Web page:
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By looking at the data, one can see that the production of cars increased during the last four centuries. The high variability, which obviously indicates seasonality, is also worth mentioning. A third observation are the cycles the series describes, which seems to follow the business cycle of the German economy. But these observations should be underlined with some scientific evidence. As can be seen from figure 2, the distribution seems to be normal. Firstly, the mean, the median, and the mode do not differ too much from each other,indicating a normal distribution. Secondly, the skewness coefficient of -0.076477 underlines this finding. Thirdly, the kurtosis value of 2.261076 indicates a little flatter tails then normal. Finally, the Jarque-Bera test examines the hypothesis of independent normally distributed observation. The reported probability rejects it in favor of the alternative hypothesis. This leads to the conclusion that the data provide a good basis for an analytical forecast.

## 3. Modelling a Univariate Model

### 3.1 Trend Analysis

Most data series exhibit a trend. Underlying this trend is usually some kind of growth, such as inflation, population growth, or increases in wealth. But these trend do not always have to be linear. Most stock market indices increased exponentially, while learning curves are not seldomly u-shaped (one would speak here of a quadratic trend).

As stated before, the data at hand also seems to follow a trend. This section will be used to test the data for the occurrence of a linear, quadratic, exponential, or polynomial trend. But before, the underlying statistics of these models will be introduced:

illustration not visible in this excerpt^{1} ^{2} ^{3} ^{4}

These four models all weigh the trend differently. The linear trend regression fits a straight line through the data, where the slope of the line is the estimated growth rate. The other three methods are non-linear.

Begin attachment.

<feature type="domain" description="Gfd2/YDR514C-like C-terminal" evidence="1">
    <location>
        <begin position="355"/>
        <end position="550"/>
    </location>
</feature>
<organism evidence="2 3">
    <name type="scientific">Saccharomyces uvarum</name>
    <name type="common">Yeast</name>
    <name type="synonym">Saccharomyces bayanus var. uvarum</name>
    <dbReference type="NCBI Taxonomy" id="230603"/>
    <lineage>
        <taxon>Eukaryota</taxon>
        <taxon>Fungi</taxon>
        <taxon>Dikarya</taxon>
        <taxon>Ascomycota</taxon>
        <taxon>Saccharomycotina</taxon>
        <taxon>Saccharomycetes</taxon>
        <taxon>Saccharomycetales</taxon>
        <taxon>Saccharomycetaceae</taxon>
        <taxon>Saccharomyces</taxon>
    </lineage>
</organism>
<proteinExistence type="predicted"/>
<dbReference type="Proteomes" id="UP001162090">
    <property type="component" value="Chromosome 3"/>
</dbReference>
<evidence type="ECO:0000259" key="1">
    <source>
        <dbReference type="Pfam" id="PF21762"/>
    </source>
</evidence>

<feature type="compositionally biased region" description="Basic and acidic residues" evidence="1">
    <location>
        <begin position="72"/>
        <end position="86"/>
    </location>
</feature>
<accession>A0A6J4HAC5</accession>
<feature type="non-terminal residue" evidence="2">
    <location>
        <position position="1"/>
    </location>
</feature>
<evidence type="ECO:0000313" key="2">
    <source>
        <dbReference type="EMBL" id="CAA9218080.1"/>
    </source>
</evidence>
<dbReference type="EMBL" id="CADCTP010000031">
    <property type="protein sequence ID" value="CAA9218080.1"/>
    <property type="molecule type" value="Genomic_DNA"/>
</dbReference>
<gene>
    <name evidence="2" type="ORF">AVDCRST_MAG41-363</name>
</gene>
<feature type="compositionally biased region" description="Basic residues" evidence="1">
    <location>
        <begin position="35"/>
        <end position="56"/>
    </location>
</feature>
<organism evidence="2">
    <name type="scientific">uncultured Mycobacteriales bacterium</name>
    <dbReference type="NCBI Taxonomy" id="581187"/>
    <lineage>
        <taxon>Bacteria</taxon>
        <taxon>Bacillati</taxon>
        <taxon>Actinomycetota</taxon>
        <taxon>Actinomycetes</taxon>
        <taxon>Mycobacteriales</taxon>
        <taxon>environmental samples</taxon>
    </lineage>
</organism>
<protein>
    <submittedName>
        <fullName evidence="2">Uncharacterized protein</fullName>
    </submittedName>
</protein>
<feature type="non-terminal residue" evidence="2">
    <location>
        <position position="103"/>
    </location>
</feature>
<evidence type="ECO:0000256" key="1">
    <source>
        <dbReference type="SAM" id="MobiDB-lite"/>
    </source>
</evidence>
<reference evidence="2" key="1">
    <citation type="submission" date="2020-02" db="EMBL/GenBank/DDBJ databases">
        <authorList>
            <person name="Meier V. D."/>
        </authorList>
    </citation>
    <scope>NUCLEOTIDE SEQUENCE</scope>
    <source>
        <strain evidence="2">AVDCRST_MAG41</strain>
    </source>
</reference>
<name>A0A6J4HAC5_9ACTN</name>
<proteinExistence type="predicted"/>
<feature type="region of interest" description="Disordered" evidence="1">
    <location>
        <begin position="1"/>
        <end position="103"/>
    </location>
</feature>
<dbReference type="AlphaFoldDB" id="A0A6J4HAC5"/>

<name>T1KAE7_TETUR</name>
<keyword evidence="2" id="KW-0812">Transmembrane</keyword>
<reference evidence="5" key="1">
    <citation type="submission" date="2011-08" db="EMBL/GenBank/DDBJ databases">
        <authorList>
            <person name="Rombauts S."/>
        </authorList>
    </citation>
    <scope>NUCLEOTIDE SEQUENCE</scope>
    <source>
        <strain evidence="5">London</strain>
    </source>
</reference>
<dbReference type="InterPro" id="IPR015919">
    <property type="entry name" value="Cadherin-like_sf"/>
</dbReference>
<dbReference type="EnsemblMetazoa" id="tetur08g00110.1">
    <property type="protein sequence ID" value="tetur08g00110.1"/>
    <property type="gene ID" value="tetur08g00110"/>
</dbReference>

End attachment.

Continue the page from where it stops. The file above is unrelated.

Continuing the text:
Comparing the models will be done by looking at the mean squared error (MSE). This measure will be optimal, the smaller its value will be. There are different concepts, which take the MSE into account, namely the R2, the Akaike info criterion (AIC), and the Schwarz criterion (SIC). They differ in the penalizing factor. Generaly, one can say, that the SIC penalizes the MSE most strongly and will therefore lead to the most reliable indicator, leading to a more parsimonious (simple) model.

Table 1: Model Selection Criteria

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The comparison of the results can be seen in Table 1. The first remarkable fact is that all indicators do not vary much from each other. This can also be seen in the graphs, which are exhibited in Appendix A. The exponential trend regression cannot be compared this way, since it relies on a logarithm of the data.

Figure 3: Quadratic Trend Regression

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Following the Schwarz criterion, as argued above, the quadratic trend model (see figure 3) will be chosen as the best model.

Another way of deciding, which model to take, is to test the prediction capabilities of the several models. The history, forecast and realization of the above suggested models is shown in the figures five till eight of appendix A. Suprisingly, the forecasts suggest that either the linear or the exponential trend model is the most accurate (see figure 4). The quardatic trend regression does not capture the continuing growth in production. This leads to the conclusion that a linear trend model will probably be the most useful for further analysis.

Figure 3:

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### 3.2 Seasonal Analysis